Wednesday, May 28, 2014

A day at the park…

Oakland, May 26 2014—

…WITH FRIENDS, watching our team — the Chicago Cubs — beat theirs, the San Francisco Giants. So lunch could be no other than a Polish-style hot dog with mustard, catsup, onions, sauerkraut, and pickle relish (for oneneeds one's vegetables), and a beer. Draft Stella Artois. This is San Francisco, after all.

THEN DINNER IN A PLACE new to us, one we will certainly return to. For one thing, we could actually converse comfortably, thanks to ingenious acoustical engineering. More to the point, the food was absolutely delicious — Mexican cuisine, but attentive to the mysterious and elusive flavors and textures of Yucatàn, as I recall them — dimly, I grant you — from forty years ago at least, when we chanced on a restaurant called, I think, El Faisan, in Tijuana. 

The four of us shared many things, but I particularly enjoyed an item called De Ese: Hoja santa (Piper auritum), also known as "root beer plant" but tasting, at least in this version, nothing like root beer — a velvety heart-shaped leaf about the size of the palm of your hand, it was wrapped into an enchilada, with Anasazi bean purée and puya salsa and a scatter of grated cheese. Truly mysterious and memorable.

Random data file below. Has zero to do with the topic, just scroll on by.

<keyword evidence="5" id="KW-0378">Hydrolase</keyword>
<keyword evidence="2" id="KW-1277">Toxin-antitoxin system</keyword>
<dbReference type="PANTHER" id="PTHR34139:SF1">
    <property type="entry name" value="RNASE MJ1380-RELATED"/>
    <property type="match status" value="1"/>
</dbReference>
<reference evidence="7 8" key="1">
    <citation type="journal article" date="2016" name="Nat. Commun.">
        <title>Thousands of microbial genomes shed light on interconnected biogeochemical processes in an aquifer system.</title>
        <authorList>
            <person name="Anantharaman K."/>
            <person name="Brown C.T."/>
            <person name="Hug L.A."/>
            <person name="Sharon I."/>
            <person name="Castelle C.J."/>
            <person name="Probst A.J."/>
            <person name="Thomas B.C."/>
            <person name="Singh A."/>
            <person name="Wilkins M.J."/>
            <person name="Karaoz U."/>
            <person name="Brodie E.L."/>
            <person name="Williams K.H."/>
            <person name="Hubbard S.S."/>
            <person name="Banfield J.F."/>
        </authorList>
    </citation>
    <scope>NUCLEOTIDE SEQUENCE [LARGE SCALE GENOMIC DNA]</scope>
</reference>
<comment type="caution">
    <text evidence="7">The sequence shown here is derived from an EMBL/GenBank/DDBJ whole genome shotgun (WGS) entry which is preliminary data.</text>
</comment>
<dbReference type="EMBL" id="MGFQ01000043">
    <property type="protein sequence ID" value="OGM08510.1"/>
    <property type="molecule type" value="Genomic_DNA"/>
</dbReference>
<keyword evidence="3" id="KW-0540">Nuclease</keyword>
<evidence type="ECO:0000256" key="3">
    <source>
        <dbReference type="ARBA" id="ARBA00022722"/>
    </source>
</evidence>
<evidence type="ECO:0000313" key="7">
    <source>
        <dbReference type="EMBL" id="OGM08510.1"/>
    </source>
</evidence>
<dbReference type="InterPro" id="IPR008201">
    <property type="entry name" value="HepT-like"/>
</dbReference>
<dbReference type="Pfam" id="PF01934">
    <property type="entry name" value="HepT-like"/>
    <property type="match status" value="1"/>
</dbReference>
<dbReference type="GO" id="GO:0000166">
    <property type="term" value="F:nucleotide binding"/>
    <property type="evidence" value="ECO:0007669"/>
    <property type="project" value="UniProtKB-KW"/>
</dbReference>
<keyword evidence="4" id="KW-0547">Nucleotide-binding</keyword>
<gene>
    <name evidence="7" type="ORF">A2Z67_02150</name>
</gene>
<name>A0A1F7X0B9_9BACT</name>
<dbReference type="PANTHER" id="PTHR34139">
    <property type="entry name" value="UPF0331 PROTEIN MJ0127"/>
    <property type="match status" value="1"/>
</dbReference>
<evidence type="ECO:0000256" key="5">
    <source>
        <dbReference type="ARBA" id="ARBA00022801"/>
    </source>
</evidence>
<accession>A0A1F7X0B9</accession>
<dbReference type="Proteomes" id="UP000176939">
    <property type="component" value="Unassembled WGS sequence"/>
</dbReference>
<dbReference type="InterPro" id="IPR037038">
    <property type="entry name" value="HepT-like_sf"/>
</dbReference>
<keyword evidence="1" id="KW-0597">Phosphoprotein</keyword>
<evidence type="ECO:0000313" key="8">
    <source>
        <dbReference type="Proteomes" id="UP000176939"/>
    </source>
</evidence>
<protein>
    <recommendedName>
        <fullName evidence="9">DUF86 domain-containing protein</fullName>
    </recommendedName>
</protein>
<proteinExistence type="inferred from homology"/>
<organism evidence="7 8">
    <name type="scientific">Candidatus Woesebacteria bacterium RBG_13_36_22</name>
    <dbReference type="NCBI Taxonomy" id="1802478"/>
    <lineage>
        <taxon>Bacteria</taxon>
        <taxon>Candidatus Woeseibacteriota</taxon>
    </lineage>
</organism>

I liked also a roast duck enchilada with mole coloradito and crème fraîche, and the "bitter greens" salad that was a version of Caesar salad but with grated Manchego, chopped almonds, and seived hard-boiled egg, and a roast-chicken tamal involving mole negro, rajas, corn, and nettles.

Dessert! Arroz con leche, smooth and surprising with cherries and toasted pistachios; and a deep, dark, so er chocolate pudding, quite dense, with just the right complement of whipped cream. Mexican with style and substance.

Mencia, Viña Reboreda, Ribeiro, 2011

• Comal, 2020 Shattuck Avenue, Berkeley; 510-926-6300

1 comment:

Curtis Faville said...


Comal is certainly what it sets out to be--a stylish Mexican restaurant and bar.

If you didn't try the cocktails, you have a treat in store the next time you visit. They have invented some very exotic mixes!

After four dinners there, we've become familiar with the food, which is seeming now less innovative than it might be.

Will Americans ever appreciate the level of Mexican cuisine which Rick Bayless describes in his television show visits south of the border? We still live in the smashed beans and rice phase of imported Mexican fare.

"The future, Mr. Gitts, the future!"